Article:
It was 2014. Early that year, I ran my first half-marathon. Then, for the first time, I trained consistently with long runs through the summer. I started trail running. At group runs and races, I rubbed elbows with marathoners and… ultramarathoners?
I had known of marathons for a long time, but ultramarathons were new to me. I had never even heard of people running 50 or 100 miles, and there I was, all of a sudden, meeting some of them. I was surprised at how normal they seemed.
I finished my first Ragnar Trail, running my 15-mile share of the overall distance, and thought to myself, “I think I could probably do twice that, as part of an ultra team.”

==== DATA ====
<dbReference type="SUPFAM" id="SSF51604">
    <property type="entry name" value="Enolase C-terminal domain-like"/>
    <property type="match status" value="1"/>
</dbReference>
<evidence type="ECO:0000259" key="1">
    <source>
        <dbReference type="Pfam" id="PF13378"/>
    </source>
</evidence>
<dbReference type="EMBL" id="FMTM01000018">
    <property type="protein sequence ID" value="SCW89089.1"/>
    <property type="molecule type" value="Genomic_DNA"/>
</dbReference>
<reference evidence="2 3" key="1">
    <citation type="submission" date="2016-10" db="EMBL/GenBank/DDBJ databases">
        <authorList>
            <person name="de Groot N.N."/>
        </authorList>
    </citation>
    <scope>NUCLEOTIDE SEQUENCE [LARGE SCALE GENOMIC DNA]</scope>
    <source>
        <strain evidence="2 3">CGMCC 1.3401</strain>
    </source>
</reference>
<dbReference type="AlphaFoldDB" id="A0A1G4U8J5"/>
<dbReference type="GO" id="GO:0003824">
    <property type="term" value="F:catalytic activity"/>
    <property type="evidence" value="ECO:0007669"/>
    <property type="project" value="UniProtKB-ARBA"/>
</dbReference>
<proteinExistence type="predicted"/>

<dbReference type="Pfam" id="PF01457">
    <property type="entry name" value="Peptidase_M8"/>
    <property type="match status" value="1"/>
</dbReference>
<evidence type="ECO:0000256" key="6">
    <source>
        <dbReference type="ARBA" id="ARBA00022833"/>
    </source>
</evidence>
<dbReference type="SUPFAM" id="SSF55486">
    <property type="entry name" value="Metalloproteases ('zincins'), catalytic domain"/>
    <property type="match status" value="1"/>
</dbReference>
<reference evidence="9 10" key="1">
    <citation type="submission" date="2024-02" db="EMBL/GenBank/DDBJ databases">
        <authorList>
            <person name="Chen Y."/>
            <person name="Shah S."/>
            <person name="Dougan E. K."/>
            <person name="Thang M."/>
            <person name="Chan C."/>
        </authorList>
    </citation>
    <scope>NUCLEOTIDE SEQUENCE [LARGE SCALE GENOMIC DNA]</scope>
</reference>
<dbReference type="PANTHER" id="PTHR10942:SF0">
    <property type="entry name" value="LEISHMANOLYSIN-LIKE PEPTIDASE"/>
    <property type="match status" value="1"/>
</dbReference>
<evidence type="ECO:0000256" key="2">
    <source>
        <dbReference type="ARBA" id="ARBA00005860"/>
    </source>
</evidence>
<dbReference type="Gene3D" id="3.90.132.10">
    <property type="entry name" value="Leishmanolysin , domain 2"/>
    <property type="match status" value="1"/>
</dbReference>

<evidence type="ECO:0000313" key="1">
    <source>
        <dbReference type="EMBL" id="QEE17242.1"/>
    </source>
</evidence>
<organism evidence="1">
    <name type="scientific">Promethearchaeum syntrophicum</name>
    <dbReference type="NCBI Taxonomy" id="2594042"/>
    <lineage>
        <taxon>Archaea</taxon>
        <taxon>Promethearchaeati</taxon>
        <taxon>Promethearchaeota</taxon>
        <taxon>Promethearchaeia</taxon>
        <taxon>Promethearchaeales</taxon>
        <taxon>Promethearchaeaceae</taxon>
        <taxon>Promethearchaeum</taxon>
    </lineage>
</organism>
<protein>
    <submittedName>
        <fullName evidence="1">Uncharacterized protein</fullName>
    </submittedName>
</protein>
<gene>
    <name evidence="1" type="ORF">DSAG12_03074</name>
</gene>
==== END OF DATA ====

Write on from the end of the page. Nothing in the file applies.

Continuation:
And somewhere around that time, as I was stirring this soup of thoughts and ideas around in my brain, I stumbled across the movie “Finding Traction,” a documentary of Nikki Kimball’s attempt to set a new fastest known time traversing a 273-mile trail in the northeastern US.
I was riveted. I had never seen anything like it.
Over the course of her attempt, as I watched the miles and the days take their toll on her, something happened inside me that I have been utterly unable to explain to anyone who has asked why I do this. All I can say is that it happened. I watched her struggle through pain and fatigue and exhaustion, and her suffering called to me. I wanted to face something like that, to see how I would measure up against it.
That was how and when my dream to run a 100 mile race was born.